After the 3rd recording attempt, we’ve sorted out our recording problems, and we’re back with a backlog-clearing, hour long marathon!
Loads of links below, first however, we need to post the information from Steve Marshall regarding location of servers:
Search Engines and Geographical Location of Servers
On episode 14, you were asked about search engines and the geographical location of your servers. I asked an SEO about this, and he had the following to say:
Google uses the IP of your server, initially, to determine your target audience. So an IP in the UK will rank more favourably in Google.co.uk than google.com for searches. Further to this, the users use of the ‘pages from cc’ could flush your rank from SERPs if the IP is outside the selected cc. Current suggestion is somewhere between 10% to 18% of searches use country searches.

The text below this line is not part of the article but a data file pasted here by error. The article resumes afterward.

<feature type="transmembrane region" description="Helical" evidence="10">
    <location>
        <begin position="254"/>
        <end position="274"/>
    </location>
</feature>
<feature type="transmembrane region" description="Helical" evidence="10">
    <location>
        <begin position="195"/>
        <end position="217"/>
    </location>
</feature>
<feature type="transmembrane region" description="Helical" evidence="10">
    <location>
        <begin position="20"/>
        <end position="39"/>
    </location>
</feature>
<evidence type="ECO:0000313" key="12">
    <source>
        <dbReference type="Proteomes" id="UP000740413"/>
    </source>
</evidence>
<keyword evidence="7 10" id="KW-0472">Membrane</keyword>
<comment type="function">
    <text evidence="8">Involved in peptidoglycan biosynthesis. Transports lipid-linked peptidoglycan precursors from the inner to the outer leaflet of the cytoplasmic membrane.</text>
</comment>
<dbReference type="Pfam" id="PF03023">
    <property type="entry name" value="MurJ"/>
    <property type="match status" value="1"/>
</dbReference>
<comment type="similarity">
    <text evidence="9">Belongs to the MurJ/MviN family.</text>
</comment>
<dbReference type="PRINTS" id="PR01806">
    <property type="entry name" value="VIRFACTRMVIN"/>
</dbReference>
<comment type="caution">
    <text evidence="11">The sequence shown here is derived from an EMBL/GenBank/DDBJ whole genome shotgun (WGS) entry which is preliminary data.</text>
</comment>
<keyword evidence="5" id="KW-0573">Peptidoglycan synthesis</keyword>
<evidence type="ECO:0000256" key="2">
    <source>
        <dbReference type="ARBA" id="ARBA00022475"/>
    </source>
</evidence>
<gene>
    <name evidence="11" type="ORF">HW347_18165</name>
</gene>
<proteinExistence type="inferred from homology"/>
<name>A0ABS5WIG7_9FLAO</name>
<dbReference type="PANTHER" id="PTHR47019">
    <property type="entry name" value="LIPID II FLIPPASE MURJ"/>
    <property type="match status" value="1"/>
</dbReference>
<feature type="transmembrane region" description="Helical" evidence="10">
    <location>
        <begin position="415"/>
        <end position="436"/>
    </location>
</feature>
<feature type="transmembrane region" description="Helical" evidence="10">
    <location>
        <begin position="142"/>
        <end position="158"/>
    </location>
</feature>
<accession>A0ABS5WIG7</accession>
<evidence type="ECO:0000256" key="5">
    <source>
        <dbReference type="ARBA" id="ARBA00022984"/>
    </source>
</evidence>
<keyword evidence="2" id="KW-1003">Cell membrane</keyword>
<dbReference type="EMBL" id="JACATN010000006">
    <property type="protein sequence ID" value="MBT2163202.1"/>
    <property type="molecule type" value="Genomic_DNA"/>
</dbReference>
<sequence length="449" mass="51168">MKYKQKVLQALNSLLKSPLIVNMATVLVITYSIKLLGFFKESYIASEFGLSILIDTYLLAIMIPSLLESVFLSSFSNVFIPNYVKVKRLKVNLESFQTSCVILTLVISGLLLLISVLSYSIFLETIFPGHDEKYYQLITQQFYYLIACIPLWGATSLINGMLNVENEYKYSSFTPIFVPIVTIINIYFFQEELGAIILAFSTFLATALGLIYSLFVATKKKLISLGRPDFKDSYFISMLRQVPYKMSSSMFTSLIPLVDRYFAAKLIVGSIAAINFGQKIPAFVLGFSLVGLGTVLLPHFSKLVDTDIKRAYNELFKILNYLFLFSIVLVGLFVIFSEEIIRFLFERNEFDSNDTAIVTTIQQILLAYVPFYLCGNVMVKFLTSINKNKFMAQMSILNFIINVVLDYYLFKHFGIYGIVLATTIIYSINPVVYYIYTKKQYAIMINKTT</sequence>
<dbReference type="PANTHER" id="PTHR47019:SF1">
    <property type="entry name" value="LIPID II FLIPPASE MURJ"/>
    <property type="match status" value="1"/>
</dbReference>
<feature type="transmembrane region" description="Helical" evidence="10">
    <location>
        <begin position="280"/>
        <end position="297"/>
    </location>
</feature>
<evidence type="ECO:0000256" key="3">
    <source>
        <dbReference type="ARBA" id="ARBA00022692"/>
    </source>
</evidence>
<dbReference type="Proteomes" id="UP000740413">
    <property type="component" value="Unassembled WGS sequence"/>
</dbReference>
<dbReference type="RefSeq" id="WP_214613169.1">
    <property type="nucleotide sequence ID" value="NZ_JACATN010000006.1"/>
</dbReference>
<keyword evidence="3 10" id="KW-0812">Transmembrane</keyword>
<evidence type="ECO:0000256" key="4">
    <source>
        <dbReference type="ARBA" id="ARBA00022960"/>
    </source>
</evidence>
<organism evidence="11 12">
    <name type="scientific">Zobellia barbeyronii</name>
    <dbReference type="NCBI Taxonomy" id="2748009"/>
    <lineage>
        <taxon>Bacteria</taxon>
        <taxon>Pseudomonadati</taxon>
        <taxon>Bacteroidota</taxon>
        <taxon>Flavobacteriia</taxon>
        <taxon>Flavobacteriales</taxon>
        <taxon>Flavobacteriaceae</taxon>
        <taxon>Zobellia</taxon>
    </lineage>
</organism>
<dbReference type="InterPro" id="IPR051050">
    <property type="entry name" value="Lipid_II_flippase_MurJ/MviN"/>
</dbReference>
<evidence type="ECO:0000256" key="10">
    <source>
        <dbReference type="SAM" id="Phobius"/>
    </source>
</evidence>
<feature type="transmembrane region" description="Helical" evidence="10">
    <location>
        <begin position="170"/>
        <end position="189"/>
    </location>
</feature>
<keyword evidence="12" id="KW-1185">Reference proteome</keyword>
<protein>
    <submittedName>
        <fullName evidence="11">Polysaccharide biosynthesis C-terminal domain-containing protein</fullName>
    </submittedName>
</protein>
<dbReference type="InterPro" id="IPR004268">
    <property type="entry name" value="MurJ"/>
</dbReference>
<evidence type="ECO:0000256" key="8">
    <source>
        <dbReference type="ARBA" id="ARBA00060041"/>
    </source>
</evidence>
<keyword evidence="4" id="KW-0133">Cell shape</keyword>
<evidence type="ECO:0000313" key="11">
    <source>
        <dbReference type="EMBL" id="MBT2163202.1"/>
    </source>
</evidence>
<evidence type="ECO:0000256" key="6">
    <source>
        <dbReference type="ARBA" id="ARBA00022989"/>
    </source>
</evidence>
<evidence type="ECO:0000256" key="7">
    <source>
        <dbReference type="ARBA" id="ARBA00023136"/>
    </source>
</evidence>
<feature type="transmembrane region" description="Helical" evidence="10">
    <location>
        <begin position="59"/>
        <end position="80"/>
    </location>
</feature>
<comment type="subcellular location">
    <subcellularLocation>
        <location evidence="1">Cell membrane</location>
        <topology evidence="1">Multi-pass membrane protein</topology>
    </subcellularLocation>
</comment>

Using a ccTLD will balance out or over-ride a non-agreeing IP geolocation but the geolocation of the IP and the ccTLD are of similar influence so a ccTLD over a geolocated IP should not be relied on alone.
You can also use Google Webmaster Tools to specify a target market, again improving your ranking in that market and helping inclusion on ‘pages from cc’ searches.
Furthermore, Google’s perception of markets of inbound links can also affect this: if you have lots of inbounds from the UK, you’re perceived to be more apt to the UK market than someone with lots of inbounds from, say, Germany.
Oh, and if you correctly identify your audience—if you use Adsense—that can also make a difference.
Hope that helps!
(Sorry it took so long to post Steve, and thanks for the information!)